Tinder For Flame And Fire
To build a fire, you need a source of spark or flame, tinder, kindling, and firewood. Tinder is very important in that it is an important step necessary to actually build a fire, and the quality of your tinder will determine your results. The right preparation is the most important consideration. Tinder should be the lightest, driest, and most combustible materials in your fire bundle. It’s purpose is to catch the flame and burn long enough to ignite larger pieces of kindling. Regardless of your choice of tinder material, fluff it up or shred it so that more surface area is available for the flame to grab hold. Keep your tinder dry, and in a weather proof container.
A suggestion for gathering the wood needed for fire building is as follows… Think of fire building in a kind of reverse order. When preparing for a fire one should gather or prepare in this order… big wood, medium size wood, small wood kindling, and then at the very last, then gather or prepare tinder. The thing is…if you gather the tinder first, then go out and start gathering firewood, by the time you get back to the tinder, it may be wet or damp. So, gathering or preparing the tinder should be the last step, just before starting to build a fire.
Here are a few suggestions in no particular order of tinder materials for building a fire…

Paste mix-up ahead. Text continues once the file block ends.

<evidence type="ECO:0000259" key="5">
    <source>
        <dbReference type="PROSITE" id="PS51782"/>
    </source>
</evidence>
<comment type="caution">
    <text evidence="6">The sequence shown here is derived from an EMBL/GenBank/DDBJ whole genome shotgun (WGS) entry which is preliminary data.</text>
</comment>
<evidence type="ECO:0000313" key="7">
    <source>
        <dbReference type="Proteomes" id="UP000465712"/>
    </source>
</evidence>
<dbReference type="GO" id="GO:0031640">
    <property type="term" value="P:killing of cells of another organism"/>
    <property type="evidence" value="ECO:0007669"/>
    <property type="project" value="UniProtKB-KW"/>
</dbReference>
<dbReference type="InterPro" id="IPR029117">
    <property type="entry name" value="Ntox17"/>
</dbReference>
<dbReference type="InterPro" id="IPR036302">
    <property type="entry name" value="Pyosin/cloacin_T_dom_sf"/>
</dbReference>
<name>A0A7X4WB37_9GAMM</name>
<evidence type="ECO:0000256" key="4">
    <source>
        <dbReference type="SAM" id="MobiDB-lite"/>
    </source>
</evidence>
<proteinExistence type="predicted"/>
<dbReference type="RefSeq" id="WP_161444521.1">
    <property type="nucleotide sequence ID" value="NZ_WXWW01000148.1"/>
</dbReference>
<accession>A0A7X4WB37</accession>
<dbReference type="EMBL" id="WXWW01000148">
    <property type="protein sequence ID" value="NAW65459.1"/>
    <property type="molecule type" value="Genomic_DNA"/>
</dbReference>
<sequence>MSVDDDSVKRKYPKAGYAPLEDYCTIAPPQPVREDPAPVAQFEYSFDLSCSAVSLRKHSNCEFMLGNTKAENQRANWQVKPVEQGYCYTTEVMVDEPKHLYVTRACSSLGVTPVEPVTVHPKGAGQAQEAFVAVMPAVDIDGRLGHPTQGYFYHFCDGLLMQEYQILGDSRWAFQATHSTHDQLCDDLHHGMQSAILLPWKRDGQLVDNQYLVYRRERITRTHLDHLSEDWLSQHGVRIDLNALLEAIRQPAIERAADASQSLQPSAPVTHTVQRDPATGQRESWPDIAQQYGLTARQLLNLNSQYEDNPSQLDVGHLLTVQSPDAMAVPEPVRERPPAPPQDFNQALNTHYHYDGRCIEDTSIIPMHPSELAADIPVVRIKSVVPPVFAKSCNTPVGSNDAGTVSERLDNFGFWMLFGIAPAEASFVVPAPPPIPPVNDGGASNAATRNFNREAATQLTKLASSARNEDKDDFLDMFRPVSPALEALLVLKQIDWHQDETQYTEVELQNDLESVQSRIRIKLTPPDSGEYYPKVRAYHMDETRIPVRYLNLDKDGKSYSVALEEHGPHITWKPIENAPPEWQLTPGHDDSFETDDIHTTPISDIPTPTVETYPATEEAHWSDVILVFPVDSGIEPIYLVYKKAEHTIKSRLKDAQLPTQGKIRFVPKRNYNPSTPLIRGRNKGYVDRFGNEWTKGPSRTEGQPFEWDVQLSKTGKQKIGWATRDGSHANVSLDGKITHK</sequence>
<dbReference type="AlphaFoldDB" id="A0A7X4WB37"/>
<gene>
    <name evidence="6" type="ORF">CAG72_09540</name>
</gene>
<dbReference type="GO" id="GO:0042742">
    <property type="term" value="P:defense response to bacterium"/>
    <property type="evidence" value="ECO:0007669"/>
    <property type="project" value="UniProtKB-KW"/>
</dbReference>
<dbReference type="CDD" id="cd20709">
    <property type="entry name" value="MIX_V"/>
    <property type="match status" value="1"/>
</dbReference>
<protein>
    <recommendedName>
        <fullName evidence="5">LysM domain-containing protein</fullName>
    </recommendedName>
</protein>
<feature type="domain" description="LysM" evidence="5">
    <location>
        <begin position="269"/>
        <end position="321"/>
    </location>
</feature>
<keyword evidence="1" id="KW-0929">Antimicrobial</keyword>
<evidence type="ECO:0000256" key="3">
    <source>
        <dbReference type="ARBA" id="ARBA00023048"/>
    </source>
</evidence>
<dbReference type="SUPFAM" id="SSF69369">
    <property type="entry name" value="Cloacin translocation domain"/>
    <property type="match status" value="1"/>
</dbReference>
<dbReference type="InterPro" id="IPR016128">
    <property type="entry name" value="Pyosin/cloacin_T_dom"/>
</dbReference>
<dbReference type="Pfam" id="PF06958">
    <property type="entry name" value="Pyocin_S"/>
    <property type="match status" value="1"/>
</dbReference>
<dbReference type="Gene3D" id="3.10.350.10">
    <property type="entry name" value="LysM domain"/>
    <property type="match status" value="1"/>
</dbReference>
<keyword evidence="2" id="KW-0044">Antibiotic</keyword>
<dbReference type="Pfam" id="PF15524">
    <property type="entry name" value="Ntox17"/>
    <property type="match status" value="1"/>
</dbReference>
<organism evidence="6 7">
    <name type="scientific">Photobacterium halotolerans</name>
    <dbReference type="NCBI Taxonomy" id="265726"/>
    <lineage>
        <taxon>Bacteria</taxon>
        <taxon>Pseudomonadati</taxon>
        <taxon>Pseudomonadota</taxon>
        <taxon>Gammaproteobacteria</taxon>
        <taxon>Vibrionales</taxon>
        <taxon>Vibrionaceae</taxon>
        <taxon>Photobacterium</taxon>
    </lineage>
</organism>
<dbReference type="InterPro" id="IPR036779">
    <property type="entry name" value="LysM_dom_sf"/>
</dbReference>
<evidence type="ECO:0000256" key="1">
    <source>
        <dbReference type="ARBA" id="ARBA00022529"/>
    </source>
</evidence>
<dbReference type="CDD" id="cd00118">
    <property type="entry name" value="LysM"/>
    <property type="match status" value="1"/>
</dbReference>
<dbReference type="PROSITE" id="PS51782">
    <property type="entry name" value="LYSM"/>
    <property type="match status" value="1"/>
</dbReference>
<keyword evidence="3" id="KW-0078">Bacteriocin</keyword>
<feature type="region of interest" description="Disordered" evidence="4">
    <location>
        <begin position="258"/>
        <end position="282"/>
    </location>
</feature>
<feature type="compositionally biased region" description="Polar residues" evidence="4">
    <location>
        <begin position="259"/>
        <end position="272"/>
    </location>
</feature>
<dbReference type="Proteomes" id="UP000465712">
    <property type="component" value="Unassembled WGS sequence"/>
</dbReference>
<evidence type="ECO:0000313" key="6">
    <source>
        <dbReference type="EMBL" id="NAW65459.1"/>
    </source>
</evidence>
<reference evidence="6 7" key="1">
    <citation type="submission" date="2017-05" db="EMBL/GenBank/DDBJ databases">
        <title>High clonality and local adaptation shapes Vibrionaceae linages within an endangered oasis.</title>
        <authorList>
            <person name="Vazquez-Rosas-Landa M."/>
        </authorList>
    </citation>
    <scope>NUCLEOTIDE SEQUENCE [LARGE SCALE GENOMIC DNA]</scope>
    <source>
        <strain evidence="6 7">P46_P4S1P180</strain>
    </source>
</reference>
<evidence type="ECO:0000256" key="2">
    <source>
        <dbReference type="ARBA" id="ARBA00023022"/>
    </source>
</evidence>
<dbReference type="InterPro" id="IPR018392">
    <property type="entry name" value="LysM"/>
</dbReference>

Cotton balls mixed with petroleum jelly or Vaseline
Mix some cotton balls in Vaseline and store them in a container. Vaseline (petroleum jelly) is flammable and will enable the cotton ball to burn much longer.
First look for fallen trees in the area but avoid rotten bark. The inside of most bark will remain fairly dry even in wet weather. Shave it. For a live tree, if possible avoid the main trunk so as not to inflict disease or damage. Peel bark from a limb. Cedar is particularly good. Birch bark is uniquely thin and easy to peel off and burn.
Pine needles (brown/dried/dead)
These can be found in plenty. Be wary of damp needles though.
Very small twigs
From dead branches, snap off very small twigs and then shave them with a knife into shredded pieces.
They must be completely dry to burn well. Crumple into small pieces.
Burns fast, but needs to be very dry.
It will burn fast, so have proper kindling set to catch.
Shavings from firewood
Use axe or knife to shave off dry little pieces which can be further shredded or chipped.
Magnesium fires tarter shavings
This stuff will burn extremely hot…
Best in the fall and found near water. Look for the brown sausage shape piece. Take this off and break it open for the fluffy stuff inside.
Fine steel wool
Yes the kind you use to scour your pans is flammable.
Make this ahead of time. Cut small squares / strips of 100% cotton cloth and insert in a metal container which can seal air-tight (e.g. metal water bottle). Place container on fire or hot coals for about 5 minutes. Remove and let cool off. Unseal the lid and check that the cloth has turned black. These pieces will accept a spark nicely and flame. Store in a weatherproof container.
Collect some of this and keep in weatherproof container.
You can raid your first aid kit for this.
Tampons and pads
It will burn. Mix with petroleum jelly for longer lasting flame.
With enough of them, this can make for an effective tinder bundle.
Dried organic plant material
Just about any dead and dry plant material will burn. Break it into very small pieces and fluff it up.
Add your own tinder suggestions by commenting below…